Noninvasive assessment of liver steatosis in children: The clinical value of controlled attenuation parameter

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Abstract

Background: To assess the clinical validity of controlled attenuation parameter (CAP) in the diagnosis of hepatic steatosis in a series of overweight or obese children by using the imperfect gold standard methodology. Methods: Consecutive children referred to our institution for auxological evaluation or obesity or minor elective surgery were prospectively enrolled. Anthropometric and biochemical parameters were recorded. Ultrasound (US) assessment of steatosis was carried out using ultrasound systems. CAP was obtained with the FibroScan 502 Touch device (Echosens, Paris, France). Pearson's or Spearman's rank correlation coefficient were used to test the association between two study variables. Optimal cutoff of CAP for detecting steatosis was 249dB/m. The diagnostic performance of dichotomized CAP, US, body mass indexes (BMI), fatty liver index (FLI) and hepatic steatosis index (HSI) was analyzed using the imperfect gold standard methodology. Results: Three hundred five pediatric patients were enrolled. The data of both US and CAP were available for 289 children. Steatosis was detected in 50/289 (17.3%) children by US and in 77/289 (26.6%) by CAP. A moderate to good correlation was detected between CAP and BMI (r=0.53), FLI (r=0.55) and HSI (r=0.56). In obese children a moderate to good correlation between CAP and insulin levels (r=0.54) and HOMA-IR (r=0.54) was also found. Dichotomized CAP showed a performance of 0.70 (sensitivity, 0.72 [0.64-0.79]; specificity, 0.98 [0.97-0.98], which was better than that of US (performance, 0.37; sensitivity, 0.46 [0.42-0.50]; specificity, 0.91 [0.89-0.92]), BMI (performance, 0.22; sensitivity, 0.75 [0.73-0.77]; specificity, 0.57 [0.55-0.60]) and FLI or HSI. Conclusions: For the evaluation of liver steatosis in children CAP performs better than US, which is the most widely used imaging technique for screening patients with a suspicion of liver steatosis. A cutoff value of CAP of 249dB/m rules in liver steatosis with a very high specificity.

Original languageEnglish
Article number61
JournalBMC Gastroenterology
Volume17
Issue number1
DOIs
Publication statusPublished - May 4 2017

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Fatty Liver
Body Mass Index
Liver
Minor Surgical Procedures
Touch
Paris
Nonparametric Statistics
France
Obesity
Insulin
Pediatrics
Equipment and Supplies

Keywords

  • Controlled attenuation parameter
  • Liver steatosis
  • NAFLD
  • Obesity
  • Pediatric series
  • Transient elastography
  • Ultrasound

ASJC Scopus subject areas

  • Gastroenterology

Cite this

@article{f6631e09072741bca18e80ce7545d466,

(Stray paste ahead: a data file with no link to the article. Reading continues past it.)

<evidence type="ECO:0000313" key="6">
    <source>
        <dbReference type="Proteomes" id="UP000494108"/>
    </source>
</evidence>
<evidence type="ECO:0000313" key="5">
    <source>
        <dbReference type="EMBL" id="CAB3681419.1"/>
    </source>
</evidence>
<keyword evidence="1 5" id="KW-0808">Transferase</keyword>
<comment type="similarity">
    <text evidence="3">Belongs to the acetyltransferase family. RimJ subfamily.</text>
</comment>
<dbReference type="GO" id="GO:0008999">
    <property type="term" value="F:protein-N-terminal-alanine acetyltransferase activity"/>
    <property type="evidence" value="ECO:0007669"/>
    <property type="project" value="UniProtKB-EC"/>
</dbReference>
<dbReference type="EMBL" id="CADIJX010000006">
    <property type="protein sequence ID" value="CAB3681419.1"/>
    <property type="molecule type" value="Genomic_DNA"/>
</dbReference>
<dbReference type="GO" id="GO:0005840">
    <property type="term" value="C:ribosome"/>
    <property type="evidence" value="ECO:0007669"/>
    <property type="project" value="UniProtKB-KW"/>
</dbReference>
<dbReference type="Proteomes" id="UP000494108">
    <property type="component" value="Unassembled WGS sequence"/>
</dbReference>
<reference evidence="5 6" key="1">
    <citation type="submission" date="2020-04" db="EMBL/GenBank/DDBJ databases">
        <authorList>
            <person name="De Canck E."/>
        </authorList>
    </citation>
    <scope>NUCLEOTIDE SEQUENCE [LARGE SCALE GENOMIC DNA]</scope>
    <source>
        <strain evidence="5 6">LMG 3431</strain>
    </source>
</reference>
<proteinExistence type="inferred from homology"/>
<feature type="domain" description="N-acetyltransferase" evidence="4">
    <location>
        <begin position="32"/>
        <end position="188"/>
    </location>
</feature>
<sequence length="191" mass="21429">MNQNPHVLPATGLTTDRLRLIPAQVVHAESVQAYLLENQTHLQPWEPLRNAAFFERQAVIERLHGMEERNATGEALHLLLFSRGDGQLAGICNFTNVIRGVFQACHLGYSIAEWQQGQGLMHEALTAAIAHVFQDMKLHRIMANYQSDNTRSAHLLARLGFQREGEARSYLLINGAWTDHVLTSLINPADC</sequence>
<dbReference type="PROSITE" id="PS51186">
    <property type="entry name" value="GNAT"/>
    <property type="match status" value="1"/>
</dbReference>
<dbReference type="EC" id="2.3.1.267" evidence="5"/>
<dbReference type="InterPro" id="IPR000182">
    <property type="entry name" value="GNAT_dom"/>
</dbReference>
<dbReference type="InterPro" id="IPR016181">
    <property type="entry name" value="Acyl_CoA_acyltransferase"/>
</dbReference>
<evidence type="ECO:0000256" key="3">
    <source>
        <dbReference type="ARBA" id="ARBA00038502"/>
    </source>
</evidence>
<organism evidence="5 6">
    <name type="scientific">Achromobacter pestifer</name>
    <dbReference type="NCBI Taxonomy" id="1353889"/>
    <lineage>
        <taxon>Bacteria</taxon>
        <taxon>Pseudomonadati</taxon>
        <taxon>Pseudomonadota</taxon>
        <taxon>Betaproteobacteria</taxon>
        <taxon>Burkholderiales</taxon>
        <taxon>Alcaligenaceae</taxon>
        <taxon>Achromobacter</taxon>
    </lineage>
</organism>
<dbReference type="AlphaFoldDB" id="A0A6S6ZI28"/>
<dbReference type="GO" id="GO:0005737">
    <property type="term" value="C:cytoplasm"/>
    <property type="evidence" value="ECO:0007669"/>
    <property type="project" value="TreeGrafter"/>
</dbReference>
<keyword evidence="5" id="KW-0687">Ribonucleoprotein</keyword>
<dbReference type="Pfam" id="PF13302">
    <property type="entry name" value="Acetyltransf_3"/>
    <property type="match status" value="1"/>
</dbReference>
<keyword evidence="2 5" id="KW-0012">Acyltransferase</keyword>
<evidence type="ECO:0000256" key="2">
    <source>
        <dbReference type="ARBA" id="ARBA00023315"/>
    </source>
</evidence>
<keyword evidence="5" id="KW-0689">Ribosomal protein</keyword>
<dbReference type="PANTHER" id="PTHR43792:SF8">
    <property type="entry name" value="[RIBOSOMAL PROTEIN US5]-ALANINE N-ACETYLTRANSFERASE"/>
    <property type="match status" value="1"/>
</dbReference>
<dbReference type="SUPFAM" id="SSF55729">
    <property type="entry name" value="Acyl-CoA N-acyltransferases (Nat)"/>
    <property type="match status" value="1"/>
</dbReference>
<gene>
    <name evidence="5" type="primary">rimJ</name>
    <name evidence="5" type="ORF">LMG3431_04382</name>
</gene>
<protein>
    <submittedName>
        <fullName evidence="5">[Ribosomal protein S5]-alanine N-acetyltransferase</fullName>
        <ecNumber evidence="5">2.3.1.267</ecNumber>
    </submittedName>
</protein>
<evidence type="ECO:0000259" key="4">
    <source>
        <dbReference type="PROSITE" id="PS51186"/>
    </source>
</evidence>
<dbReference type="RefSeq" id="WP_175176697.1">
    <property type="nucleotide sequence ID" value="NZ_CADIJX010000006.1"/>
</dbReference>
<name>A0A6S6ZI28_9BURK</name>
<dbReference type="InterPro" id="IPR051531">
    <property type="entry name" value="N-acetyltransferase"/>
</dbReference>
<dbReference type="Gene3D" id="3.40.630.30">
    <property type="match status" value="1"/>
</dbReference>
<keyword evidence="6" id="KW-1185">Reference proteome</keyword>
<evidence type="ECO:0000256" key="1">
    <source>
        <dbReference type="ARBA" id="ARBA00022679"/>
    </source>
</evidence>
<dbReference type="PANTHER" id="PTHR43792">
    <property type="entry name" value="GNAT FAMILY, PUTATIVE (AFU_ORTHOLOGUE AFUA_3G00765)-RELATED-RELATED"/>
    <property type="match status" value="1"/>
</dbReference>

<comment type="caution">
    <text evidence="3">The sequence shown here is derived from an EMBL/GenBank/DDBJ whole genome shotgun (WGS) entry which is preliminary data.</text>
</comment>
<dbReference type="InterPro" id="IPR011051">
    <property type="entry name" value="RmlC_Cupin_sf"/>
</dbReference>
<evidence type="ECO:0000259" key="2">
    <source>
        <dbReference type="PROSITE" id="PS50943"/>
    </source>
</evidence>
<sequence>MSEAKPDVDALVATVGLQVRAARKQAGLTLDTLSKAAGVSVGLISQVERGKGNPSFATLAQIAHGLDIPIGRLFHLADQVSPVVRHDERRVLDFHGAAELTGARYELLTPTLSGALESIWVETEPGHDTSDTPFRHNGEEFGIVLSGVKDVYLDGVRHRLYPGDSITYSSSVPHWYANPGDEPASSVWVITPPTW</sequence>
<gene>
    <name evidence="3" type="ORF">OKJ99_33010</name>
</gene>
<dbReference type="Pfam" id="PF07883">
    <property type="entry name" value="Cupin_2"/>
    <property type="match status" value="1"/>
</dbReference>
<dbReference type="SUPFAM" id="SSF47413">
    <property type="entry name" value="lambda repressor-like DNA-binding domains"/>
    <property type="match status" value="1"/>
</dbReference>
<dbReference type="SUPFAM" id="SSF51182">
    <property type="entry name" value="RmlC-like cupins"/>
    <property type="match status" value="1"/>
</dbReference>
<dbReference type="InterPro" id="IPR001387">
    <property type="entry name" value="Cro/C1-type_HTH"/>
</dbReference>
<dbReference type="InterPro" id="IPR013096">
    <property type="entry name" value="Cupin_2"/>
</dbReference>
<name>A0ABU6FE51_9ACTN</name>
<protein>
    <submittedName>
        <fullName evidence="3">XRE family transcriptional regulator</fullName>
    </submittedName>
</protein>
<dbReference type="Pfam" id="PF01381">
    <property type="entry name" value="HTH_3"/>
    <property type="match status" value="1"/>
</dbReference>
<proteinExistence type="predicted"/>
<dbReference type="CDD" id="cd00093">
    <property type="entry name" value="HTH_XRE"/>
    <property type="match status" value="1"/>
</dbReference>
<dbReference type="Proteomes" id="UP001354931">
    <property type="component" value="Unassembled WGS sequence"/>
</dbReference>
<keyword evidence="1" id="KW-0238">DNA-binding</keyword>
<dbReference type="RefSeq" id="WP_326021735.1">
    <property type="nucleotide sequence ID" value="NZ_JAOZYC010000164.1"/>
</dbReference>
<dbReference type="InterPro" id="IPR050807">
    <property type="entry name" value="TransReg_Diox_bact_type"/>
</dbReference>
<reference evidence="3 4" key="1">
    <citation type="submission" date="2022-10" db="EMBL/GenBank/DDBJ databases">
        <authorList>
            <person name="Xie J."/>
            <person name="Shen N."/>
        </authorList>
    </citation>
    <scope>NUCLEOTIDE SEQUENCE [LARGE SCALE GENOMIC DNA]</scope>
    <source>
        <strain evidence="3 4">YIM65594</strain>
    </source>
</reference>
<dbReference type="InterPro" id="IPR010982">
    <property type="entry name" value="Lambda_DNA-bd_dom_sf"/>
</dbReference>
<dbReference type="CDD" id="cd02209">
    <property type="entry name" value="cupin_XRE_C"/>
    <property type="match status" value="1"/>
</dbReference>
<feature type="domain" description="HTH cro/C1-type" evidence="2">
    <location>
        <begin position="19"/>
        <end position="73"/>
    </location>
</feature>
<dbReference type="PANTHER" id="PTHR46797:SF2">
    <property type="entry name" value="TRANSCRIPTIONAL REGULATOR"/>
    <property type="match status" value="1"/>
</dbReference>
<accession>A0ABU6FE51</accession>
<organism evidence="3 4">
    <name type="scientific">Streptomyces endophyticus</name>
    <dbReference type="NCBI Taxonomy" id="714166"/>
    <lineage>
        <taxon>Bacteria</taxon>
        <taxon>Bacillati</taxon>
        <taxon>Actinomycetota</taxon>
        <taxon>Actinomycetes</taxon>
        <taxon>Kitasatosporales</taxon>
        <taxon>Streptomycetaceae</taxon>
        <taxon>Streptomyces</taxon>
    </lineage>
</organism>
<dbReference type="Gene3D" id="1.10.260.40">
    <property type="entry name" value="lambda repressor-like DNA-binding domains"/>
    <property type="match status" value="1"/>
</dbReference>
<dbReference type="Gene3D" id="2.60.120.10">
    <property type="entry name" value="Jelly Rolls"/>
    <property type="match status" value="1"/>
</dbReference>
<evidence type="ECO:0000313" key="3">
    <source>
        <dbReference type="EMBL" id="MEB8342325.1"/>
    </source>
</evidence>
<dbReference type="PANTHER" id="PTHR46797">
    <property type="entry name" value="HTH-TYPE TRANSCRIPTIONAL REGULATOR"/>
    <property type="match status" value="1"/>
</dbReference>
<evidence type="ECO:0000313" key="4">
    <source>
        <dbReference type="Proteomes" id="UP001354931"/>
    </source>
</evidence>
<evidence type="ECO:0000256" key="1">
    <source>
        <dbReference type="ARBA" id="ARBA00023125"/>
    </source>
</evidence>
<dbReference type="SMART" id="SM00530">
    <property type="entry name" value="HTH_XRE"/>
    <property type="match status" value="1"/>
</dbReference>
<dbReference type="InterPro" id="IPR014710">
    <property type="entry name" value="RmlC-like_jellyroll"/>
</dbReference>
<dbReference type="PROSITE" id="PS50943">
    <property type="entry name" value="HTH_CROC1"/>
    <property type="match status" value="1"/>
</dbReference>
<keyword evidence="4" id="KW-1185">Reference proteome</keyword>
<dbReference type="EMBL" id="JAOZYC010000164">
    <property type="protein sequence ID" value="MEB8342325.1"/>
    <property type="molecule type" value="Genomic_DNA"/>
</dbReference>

title = "Noninvasive assessment of liver steatosis in children: The clinical value of controlled attenuation parameter",
abstract = "Background: To assess the clinical validity of controlled attenuation parameter (CAP) in the diagnosis of hepatic steatosis in a series of overweight or obese children by using the imperfect gold standard methodology. Methods: Consecutive children referred to our institution for auxological evaluation or obesity or minor elective surgery were prospectively enrolled. Anthropometric and biochemical parameters were recorded. Ultrasound (US) assessment of steatosis was carried out using ultrasound systems. CAP was obtained with the FibroScan 502 Touch device (Echosens, Paris, France). Pearson's or Spearman's rank correlation coefficient were used to test the association between two study variables. Optimal cutoff of CAP for detecting steatosis was 249dB/m. The diagnostic performance of dichotomized CAP, US, body mass indexes (BMI), fatty liver index (FLI) and hepatic steatosis index (HSI) was analyzed using the imperfect gold standard methodology. Results: Three hundred five pediatric patients were enrolled. The data of both US and CAP were available for 289 children. Steatosis was detected in 50/289 (17.3{\%}) children by US and in 77/289 (26.6{\%}) by CAP. A moderate to good correlation was detected between CAP and BMI (r=0.53), FLI (r=0.55) and HSI (r=0.56). In obese children a moderate to good correlation between CAP and insulin levels (r=0.54) and HOMA-IR (r=0.54) was also found. Dichotomized CAP showed a performance of 0.70 (sensitivity, 0.72 [0.64-0.79]; specificity, 0.98 [0.97-0.98], which was better than that of US (performance, 0.37; sensitivity, 0.46 [0.42-0.50]; specificity, 0.91 [0.89-0.92]), BMI (performance, 0.22; sensitivity, 0.75 [0.73-0.77]; specificity, 0.57 [0.55-0.60]) and FLI or HSI. Conclusions: For the evaluation of liver steatosis in children CAP performs better than US, which is the most widely used imaging technique for screening patients with a suspicion of liver steatosis. A cutoff value of CAP of 249dB/m rules in liver steatosis with a very high specificity.",
keywords = "Controlled attenuation parameter, Liver steatosis, NAFLD, Obesity, Pediatric series, Transient elastography, Ultrasound",
author = "Giovanna Ferraioli and Valeria Calcaterra and Raffaella Lissandrin and Marinella Guazzotti and Laura Maiocchi and Carmine Tinelli and {De Silvestri}, Annalisa and Corrado Regalbuto and Gloria Pelizzo and Daniela Larizza and Carlo Filice",